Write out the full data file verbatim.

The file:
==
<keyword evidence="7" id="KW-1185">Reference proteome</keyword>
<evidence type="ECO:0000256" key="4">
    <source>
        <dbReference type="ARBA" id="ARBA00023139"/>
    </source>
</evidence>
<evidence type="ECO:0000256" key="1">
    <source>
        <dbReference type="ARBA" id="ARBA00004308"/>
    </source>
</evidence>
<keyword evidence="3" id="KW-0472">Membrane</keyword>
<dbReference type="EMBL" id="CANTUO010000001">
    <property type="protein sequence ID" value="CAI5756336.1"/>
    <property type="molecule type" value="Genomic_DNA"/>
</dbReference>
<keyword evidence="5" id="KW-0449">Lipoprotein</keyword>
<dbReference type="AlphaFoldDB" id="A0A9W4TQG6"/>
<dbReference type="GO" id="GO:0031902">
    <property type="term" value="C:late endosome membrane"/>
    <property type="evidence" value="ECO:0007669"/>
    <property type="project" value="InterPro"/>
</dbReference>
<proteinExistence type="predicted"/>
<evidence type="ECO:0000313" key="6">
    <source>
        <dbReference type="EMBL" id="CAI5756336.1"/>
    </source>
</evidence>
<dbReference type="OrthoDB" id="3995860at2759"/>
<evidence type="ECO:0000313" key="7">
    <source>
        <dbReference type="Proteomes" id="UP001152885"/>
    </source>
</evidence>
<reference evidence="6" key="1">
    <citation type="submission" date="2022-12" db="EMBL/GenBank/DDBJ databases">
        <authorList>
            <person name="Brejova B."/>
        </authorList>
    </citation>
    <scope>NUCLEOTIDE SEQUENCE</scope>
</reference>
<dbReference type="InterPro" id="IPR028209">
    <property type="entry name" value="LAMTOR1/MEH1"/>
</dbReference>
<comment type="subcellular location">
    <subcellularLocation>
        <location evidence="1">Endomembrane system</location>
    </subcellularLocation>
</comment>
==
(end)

<keyword evidence="7" id="KW-1185">Reference proteome</keyword>
<evidence type="ECO:0000256" key="4">
    <source>
        <dbReference type="ARBA" id="ARBA00023139"/>
    </source>
</evidence>
<evidence type="ECO:0000256" key="1">
    <source>
        <dbReference type="ARBA" id="ARBA00004308"/>
    </source>
</evidence>
<keyword evidence="3" id="KW-0472">Membrane</keyword>
<dbReference type="EMBL" id="CANTUO010000001">
    <property type="protein sequence ID" value="CAI5756336.1"/>
    <property type="molecule type" value="Genomic_DNA"/>
</dbReference>
<keyword evidence="5" id="KW-0449">Lipoprotein</keyword>
<dbReference type="AlphaFoldDB" id="A0A9W4TQG6"/>
<dbReference type="GO" id="GO:0031902">
    <property type="term" value="C:late endosome membrane"/>
    <property type="evidence" value="ECO:0007669"/>
    <property type="project" value="InterPro"/>
</dbReference>
<proteinExistence type="predicted"/>
<evidence type="ECO:0000313" key="6">
    <source>
        <dbReference type="EMBL" id="CAI5756336.1"/>
    </source>
</evidence>
<dbReference type="OrthoDB" id="3995860at2759"/>
<evidence type="ECO:0000313" key="7">
    <source>
        <dbReference type="Proteomes" id="UP001152885"/>
    </source>
</evidence>
<reference evidence="6" key="1">
    <citation type="submission" date="2022-12" db="EMBL/GenBank/DDBJ databases">
        <authorList>
            <person name="Brejova B."/>
        </authorList>
    </citation>
    <scope>NUCLEOTIDE SEQUENCE</scope>
</reference>
<dbReference type="InterPro" id="IPR028209">
    <property type="entry name" value="LAMTOR1/MEH1"/>
</dbReference>
<comment type="subcellular location">
    <subcellularLocation>
        <location evidence="1">Endomembrane system</location>
    </subcellularLocation>
</comment>